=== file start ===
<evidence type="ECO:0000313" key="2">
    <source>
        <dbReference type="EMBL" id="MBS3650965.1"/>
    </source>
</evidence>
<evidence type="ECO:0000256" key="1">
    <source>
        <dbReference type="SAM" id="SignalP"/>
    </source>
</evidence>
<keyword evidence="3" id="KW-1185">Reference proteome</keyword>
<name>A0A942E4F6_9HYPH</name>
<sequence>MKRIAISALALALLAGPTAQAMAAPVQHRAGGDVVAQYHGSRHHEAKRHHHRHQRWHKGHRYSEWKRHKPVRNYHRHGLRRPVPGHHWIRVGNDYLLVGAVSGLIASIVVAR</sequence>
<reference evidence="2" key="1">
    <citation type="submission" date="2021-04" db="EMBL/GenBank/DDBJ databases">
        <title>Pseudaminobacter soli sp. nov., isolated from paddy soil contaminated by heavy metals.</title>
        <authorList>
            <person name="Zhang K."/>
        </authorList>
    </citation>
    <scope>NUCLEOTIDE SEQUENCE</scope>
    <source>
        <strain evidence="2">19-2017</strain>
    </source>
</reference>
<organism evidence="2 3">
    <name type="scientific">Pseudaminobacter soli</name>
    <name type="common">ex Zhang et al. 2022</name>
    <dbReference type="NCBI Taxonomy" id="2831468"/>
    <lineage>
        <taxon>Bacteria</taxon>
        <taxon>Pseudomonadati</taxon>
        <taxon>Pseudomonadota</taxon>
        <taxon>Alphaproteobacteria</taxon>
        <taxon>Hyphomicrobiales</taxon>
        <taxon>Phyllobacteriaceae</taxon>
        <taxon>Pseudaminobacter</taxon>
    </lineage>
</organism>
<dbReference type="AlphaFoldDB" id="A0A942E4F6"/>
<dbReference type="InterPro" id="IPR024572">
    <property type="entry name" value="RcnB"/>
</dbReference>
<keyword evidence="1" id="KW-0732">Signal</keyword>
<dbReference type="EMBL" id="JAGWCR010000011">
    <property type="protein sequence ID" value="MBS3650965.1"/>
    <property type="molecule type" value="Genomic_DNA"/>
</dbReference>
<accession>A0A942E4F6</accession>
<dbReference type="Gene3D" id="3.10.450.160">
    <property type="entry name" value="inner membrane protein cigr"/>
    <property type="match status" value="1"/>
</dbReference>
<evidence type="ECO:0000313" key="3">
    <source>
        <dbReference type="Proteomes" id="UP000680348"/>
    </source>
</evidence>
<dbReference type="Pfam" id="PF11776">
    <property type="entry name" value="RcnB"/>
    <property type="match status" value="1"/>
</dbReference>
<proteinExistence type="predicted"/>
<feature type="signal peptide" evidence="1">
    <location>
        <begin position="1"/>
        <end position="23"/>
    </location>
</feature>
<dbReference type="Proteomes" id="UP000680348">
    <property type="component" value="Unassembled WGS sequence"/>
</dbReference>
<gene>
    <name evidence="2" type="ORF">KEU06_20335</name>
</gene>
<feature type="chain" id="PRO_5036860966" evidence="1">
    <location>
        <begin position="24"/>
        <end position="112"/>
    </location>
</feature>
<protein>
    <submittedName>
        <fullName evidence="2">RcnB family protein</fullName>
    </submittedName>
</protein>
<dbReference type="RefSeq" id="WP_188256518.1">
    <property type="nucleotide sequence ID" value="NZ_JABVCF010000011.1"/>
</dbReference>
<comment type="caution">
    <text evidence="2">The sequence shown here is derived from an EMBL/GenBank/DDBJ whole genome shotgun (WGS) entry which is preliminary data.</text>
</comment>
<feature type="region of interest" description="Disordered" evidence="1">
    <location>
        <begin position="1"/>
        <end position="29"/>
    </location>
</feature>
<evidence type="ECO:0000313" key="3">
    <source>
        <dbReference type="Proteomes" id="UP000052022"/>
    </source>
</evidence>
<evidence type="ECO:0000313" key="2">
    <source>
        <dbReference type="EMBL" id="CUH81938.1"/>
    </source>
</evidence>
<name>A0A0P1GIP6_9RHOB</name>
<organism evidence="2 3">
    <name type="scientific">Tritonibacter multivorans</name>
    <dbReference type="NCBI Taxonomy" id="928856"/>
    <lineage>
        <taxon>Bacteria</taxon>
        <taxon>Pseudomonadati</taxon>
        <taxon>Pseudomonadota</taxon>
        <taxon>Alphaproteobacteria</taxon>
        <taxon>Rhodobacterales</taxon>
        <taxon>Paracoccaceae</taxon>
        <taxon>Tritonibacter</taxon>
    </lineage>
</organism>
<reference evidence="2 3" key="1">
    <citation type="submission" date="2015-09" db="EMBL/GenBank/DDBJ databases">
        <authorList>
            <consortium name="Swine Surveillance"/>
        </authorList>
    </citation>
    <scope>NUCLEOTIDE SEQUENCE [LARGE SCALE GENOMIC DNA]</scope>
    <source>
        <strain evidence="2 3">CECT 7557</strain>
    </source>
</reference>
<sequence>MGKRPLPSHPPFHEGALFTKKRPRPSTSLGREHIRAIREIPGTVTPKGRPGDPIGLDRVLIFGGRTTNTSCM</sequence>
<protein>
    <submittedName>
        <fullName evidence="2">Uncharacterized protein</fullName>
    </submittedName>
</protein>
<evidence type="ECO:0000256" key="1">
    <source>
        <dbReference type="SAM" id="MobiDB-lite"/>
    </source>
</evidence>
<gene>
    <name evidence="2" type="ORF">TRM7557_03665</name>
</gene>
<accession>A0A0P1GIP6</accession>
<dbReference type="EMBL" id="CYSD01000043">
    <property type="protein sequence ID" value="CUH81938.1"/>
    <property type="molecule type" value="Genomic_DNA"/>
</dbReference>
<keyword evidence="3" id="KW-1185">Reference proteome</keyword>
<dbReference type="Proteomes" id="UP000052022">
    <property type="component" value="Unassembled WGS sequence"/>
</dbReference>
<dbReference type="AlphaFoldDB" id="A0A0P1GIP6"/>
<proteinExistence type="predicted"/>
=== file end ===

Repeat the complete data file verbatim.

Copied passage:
<evidence type="ECO:0000313" key="2">
    <source>
        <dbReference type="EMBL" id="MBS3650965.1"/>
    </source>
</evidence>
<evidence type="ECO:0000256" key="1">
    <source>
        <dbReference type="SAM" id="SignalP"/>
    </source>
</evidence>
<keyword evidence="3" id="KW-1185">Reference proteome</keyword>
<name>A0A942E4F6_9HYPH</name>
<sequence>MKRIAISALALALLAGPTAQAMAAPVQHRAGGDVVAQYHGSRHHEAKRHHHRHQRWHKGHRYSEWKRHKPVRNYHRHGLRRPVPGHHWIRVGNDYLLVGAVSGLIASIVVAR</sequence>
<reference evidence="2" key="1">
    <citation type="submission" date="2021-04" db="EMBL/GenBank/DDBJ databases">
        <title>Pseudaminobacter soli sp. nov., isolated from paddy soil contaminated by heavy metals.</title>
        <authorList>
            <person name="Zhang K."/>
        </authorList>
    </citation>
    <scope>NUCLEOTIDE SEQUENCE</scope>
    <source>
        <strain evidence="2">19-2017</strain>
    </source>
</reference>
<organism evidence="2 3">
    <name type="scientific">Pseudaminobacter soli</name>
    <name type="common">ex Zhang et al. 2022</name>
    <dbReference type="NCBI Taxonomy" id="2831468"/>
    <lineage>
        <taxon>Bacteria</taxon>
        <taxon>Pseudomonadati</taxon>
        <taxon>Pseudomonadota</taxon>
        <taxon>Alphaproteobacteria</taxon>
        <taxon>Hyphomicrobiales</taxon>
        <taxon>Phyllobacteriaceae</taxon>
        <taxon>Pseudaminobacter</taxon>
    </lineage>
</organism>
<dbReference type="AlphaFoldDB" id="A0A942E4F6"/>
<dbReference type="InterPro" id="IPR024572">
    <property type="entry name" value="RcnB"/>
</dbReference>
<keyword evidence="1" id="KW-0732">Signal</keyword>
<dbReference type="EMBL" id="JAGWCR010000011">
    <property type="protein sequence ID" value="MBS3650965.1"/>
    <property type="molecule type" value="Genomic_DNA"/>
</dbReference>
<accession>A0A942E4F6</accession>
<dbReference type="Gene3D" id="3.10.450.160">
    <property type="entry name" value="inner membrane protein cigr"/>
    <property type="match status" value="1"/>
</dbReference>
<evidence type="ECO:0000313" key="3">
    <source>
        <dbReference type="Proteomes" id="UP000680348"/>
    </source>
</evidence>
<dbReference type="Pfam" id="PF11776">
    <property type="entry name" value="RcnB"/>
    <property type="match status" value="1"/>
</dbReference>
<proteinExistence type="predicted"/>
<feature type="signal peptide" evidence="1">
    <location>
        <begin position="1"/>
        <end position="23"/>
    </location>
</feature>
<dbReference type="Proteomes" id="UP000680348">
    <property type="component" value="Unassembled WGS sequence"/>
</dbReference>
<gene>
    <name evidence="2" type="ORF">KEU06_20335</name>
</gene>
<feature type="chain" id="PRO_5036860966" evidence="1">
    <location>
        <begin position="24"/>
        <end position="112"/>
    </location>
</feature>
<protein>
    <submittedName>
        <fullName evidence="2">RcnB family protein</fullName>
    </submittedName>
</protein>
<dbReference type="RefSeq" id="WP_188256518.1">
    <property type="nucleotide sequence ID" value="NZ_JABVCF010000011.1"/>
</dbReference>
<comment type="caution">
    <text evidence="2">The sequence shown here is derived from an EMBL/GenBank/DDBJ whole genome shotgun (WGS) entry which is preliminary data.</text>
</comment>
<feature type="region of interest" description="Disordered" evidence="1">
    <location>
        <begin position="1"/>
        <end position="29"/>
    </location>
</feature>
<evidence type="ECO:0000313" key="3">
    <source>
        <dbReference type="Proteomes" id="UP000052022"/>
    </source>
</evidence>
<evidence type="ECO:0000313" key="2">
    <source>
        <dbReference type="EMBL" id="CUH81938.1"/>
    </source>
</evidence>
<name>A0A0P1GIP6_9RHOB</name>
<organism evidence="2 3">
    <name type="scientific">Tritonibacter multivorans</name>
    <dbReference type="NCBI Taxonomy" id="928856"/>
    <lineage>
        <taxon>Bacteria</taxon>
        <taxon>Pseudomonadati</taxon>
        <taxon>Pseudomonadota</taxon>
        <taxon>Alphaproteobacteria</taxon>
        <taxon>Rhodobacterales</taxon>
        <taxon>Paracoccaceae</taxon>
        <taxon>Tritonibacter</taxon>
    </lineage>
</organism>
<reference evidence="2 3" key="1">
    <citation type="submission" date="2015-09" db="EMBL/GenBank/DDBJ databases">
        <authorList>
            <consortium name="Swine Surveillance"/>
        </authorList>
    </citation>
    <scope>NUCLEOTIDE SEQUENCE [LARGE SCALE GENOMIC DNA]</scope>
    <source>
        <strain evidence="2 3">CECT 7557</strain>
    </source>
</reference>
<sequence>MGKRPLPSHPPFHEGALFTKKRPRPSTSLGREHIRAIREIPGTVTPKGRPGDPIGLDRVLIFGGRTTNTSCM</sequence>
<protein>
    <submittedName>
        <fullName evidence="2">Uncharacterized protein</fullName>
    </submittedName>
</protein>
<evidence type="ECO:0000256" key="1">
    <source>
        <dbReference type="SAM" id="MobiDB-lite"/>
    </source>
</evidence>
<gene>
    <name evidence="2" type="ORF">TRM7557_03665</name>
</gene>
<accession>A0A0P1GIP6</accession>
<dbReference type="EMBL" id="CYSD01000043">
    <property type="protein sequence ID" value="CUH81938.1"/>
    <property type="molecule type" value="Genomic_DNA"/>
</dbReference>
<keyword evidence="3" id="KW-1185">Reference proteome</keyword>
<dbReference type="Proteomes" id="UP000052022">
    <property type="component" value="Unassembled WGS sequence"/>
</dbReference>
<dbReference type="AlphaFoldDB" id="A0A0P1GIP6"/>
<proteinExistence type="predicted"/>